TITLE

The cost-effectiveness of Vancouver's supervised injection facility

AUTHOR(S)
Bayoumi, Ahmed M.; Zaric, Gregory S.
PUB. DATE
November 2008
SOURCE
CMAJ: Canadian Medical Association Journal;11/18/2008, Vol. 179 Issue 11, p1143
SOURCE TYPE
Academic Journal
DOC. TYPE
Article
ABSTRACT
Background: The cost-effectiveness of Canada's only supervised injection facility has not been rigorously evaluated. We estimated the impact of the facility on survival, rates of HIV and hepatitis C virus infection, referral to methadone maintenance treatment and associated costs. Methods: We simulated the population of Vancouver, British Columbia, including injection drug users and persons infected with HIV and hepatitis C virus. The model used a time horizon of 10 years and the perspective of the health care system. We compared the situation of the supervised injection facility with one that had no facility but that had other interventions, such as needle-exchange programs. The effects considered were decreased needle sharing, increased use of safe injection practices and increased referral to methadone maintenance treatment. Outcomes included life-years gained, costs, and incremental cost-effectiveness ratios discounted at 5% per year. Results: Focusing on the base assumption of decreased needle sharing as the only effect of the supervised injection facility, we found that the facility was associated with an incremental net savings of almost $14 million and 920 life-years gained over 10 years. When we also considered the health effect of increased use of safe injection practices, the incremental net savings increased to more than $20 million and the number of life-years gained to 1070. Further increases were estimated when we considered all 3 health benefits: the incremental net savings was more than $18 million and the number of life-years gained 1175. Results were sensitive to assumptions related to injection frequency, the risk of HIV transmission through needle sharing, the frequency of safe injection practices among users of the facility, the costs of HIV-related care and of operating the facility, and the proportion of users who inject in the facility. Interpretation: Vancouver's supervised injection site is associated with improved health and cost savings, even with conservative estimates of efficacy.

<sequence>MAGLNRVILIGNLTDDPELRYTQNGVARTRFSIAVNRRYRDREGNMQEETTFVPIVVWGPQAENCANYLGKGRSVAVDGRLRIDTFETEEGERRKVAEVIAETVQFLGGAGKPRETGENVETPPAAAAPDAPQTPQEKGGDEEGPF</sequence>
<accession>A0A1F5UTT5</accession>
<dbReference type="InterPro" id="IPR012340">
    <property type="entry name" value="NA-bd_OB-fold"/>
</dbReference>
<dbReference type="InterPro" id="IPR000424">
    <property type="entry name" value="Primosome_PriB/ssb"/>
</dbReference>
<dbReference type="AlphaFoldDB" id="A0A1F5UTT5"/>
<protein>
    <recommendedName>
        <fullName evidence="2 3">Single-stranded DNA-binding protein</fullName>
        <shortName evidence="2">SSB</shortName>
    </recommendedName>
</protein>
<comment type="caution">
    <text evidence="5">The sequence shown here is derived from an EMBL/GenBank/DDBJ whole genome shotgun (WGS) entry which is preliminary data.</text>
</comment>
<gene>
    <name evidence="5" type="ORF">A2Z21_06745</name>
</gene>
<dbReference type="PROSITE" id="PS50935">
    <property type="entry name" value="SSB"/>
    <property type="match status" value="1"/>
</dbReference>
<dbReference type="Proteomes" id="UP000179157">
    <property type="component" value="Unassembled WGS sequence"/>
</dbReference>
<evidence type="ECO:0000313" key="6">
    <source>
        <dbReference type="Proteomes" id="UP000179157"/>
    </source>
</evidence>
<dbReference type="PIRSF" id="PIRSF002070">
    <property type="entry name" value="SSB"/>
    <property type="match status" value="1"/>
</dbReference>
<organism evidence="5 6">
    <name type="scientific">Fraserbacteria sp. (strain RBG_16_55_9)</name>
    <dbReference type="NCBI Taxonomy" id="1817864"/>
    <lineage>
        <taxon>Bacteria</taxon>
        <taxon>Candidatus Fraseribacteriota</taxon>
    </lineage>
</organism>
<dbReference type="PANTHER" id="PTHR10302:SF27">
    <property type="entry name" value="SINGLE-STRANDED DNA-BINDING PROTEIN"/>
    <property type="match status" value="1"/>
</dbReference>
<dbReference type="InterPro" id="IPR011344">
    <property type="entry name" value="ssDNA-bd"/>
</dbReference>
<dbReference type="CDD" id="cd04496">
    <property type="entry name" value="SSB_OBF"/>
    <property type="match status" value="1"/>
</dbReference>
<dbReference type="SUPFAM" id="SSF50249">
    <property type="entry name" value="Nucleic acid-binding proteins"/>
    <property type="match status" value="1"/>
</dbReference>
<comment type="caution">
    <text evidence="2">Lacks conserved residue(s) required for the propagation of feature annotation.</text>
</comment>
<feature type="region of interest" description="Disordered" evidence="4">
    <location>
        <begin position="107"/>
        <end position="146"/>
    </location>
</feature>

ACCESSION #
35167014

 

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